Bill would allow pharmacists to prescribe pre-exposure prophylaxis (PrEP),
which is highly effective in preventing HIV
(BOSTON – 06/30/2022) Senator Cindy F. Friedman (D-Arlington) and her colleagues in the Massachusetts State Senate on Thursday passed legislation which would increase access to the life-saving HIV prevention medication pre-exposure prophylaxis, commonly known as PrEP, by allowing pharmacists to prescribe it to patients on a short-term basis. This important bill, which was passed on the last day of Pride Month, will support the Commonwealth’s efforts to prevent the transmission of HIV, which continues to disproportionately affect members of the LGBTQIA+ community, people of color, and low-income individuals.
“This legislation is such an important step to confronting the HIV epidemic in Massachusetts,” said Senator Friedman, Senate Chair of the Joint Committee on Health Care Financing. “The bill safely expands access to a proven medicine that greatly reduces the risk of HIV transmission and breaks down barriers to access, especially among gay and bisexual men of color. I was proud to support this bill in the Joint Committee on Health Care Financing and on the Senate floor.”
According to the CDC, PrEP reduces the risk of getting HIV from sex or injection drug use by about 99 percent when taken as prescribed and does not have serious side effects. Despite the availability of this highly effective HIV prevention medication, the CDC reports that only around 25 per cent of the individuals who are recommended to take PrEP currently do so.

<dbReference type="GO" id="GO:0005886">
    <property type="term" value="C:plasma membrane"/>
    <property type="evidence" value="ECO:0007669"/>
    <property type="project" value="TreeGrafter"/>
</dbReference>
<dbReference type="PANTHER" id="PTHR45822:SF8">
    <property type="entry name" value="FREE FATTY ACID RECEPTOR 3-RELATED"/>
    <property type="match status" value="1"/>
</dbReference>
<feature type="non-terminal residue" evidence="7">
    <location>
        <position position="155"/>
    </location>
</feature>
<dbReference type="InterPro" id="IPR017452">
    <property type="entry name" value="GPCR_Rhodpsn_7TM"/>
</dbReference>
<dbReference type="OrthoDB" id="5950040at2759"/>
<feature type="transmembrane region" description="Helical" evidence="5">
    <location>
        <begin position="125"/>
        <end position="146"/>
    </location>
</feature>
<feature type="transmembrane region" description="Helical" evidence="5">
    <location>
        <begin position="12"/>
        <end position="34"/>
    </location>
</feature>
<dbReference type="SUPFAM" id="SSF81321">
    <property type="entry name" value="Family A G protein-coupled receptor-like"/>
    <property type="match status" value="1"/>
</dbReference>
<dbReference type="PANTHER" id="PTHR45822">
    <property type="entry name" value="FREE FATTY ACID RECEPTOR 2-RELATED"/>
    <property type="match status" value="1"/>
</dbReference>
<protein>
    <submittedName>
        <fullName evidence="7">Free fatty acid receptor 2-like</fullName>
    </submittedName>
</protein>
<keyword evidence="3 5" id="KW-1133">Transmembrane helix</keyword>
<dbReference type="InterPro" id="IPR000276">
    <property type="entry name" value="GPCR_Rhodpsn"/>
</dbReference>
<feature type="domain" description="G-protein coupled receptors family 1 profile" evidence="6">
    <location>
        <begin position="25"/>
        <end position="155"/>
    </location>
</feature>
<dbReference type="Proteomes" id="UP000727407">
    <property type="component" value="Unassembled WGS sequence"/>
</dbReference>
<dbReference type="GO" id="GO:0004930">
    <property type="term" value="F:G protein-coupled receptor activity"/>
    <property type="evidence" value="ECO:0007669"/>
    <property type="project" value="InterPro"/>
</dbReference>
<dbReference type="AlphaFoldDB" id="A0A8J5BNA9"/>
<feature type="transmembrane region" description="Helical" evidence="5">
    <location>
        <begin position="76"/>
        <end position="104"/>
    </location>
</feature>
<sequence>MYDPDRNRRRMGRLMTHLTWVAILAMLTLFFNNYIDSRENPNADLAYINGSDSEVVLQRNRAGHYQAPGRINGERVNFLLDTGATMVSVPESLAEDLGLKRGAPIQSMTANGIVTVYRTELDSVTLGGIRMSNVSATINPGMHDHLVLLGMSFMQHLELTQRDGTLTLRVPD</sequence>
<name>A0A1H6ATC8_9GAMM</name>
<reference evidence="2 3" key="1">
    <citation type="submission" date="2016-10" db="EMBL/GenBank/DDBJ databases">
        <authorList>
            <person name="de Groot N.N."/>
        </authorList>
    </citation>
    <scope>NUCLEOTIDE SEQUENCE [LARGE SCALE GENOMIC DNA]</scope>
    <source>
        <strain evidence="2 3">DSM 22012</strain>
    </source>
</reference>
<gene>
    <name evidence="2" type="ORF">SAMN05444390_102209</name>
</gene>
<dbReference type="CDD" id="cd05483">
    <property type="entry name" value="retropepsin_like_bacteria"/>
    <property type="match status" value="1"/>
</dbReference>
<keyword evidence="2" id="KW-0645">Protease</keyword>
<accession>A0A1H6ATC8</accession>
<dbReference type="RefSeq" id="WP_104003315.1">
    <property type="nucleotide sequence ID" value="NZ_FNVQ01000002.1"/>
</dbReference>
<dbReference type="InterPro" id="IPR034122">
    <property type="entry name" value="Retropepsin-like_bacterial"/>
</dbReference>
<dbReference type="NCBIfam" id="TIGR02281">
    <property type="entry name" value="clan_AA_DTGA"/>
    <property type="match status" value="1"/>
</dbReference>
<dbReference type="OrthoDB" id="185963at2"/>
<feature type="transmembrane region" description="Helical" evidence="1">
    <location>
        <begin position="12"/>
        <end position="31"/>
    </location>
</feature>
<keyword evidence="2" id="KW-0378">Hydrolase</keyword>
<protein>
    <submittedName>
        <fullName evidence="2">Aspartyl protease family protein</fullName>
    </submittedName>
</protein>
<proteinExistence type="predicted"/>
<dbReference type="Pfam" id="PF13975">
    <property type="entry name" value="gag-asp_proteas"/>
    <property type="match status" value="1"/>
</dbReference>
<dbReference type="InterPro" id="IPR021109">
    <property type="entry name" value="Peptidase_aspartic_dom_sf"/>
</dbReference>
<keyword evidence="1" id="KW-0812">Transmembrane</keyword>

Currently, Massachusetts residents must receive a doctor’s prescription to obtain PrEP. By allowing PrEP to be prescribed by a pharmacist, individuals who are at heightened risk of HIV transmission will be able to more easily and more quickly obtain this life-saving medication. Under the bill, pharmacists would be allowed to dispense up to 60-day supplies of PrEP to individual patients. The bill requires that pharmacists who prescribe PrEP work with the patient’s primary care provider to ensure that the patient receives ongoing support.
This bill aligns Massachusetts with nine other states that have already empowered pharmacists to prescribe PrEP. Peer-reviewed academic studies have recommended the adoption of this policy, and in Massachusetts this proposal has been championed by providers that serve the LGBTQIA+ population.
While new HIV cases have declined considerably in Massachusetts, there continue to be hundreds of new cases each year. According to statistics collected by the Massachusetts Department of Public Health (DPH), in 2019 a total of 591 Massachusetts residents were diagnosed with a new HIV infection. As of that year, DPH reported that a total of 23,291 Massachusetts residents were living with HIV.
The Senate also passed a bill that would repeal archaic laws that intrude on an individual’s privacy regarding sexual activity. The bill would remove existing statutes that criminalize sodomy and so-called ‘unnatural’ acts between consenting adults. The passage of this bill comes on the last day of Pride Month and follows the concurring opinion of Supreme Court Justice Clarence Thomas in the Dobbs v. Jackson decision in which Justice Thomas suggested that the Court could revisit case law banning the criminal prosecution of sodomy. In addition, the bill would continue the process of modernizing the Commonwealth’s laws by establishing a permanent law revision commission with the power to recommend laws for repeal to the legislature.
Having passed the Senate, the legislation expanding access to PrEP now goes to the House of Representatives for further consideration.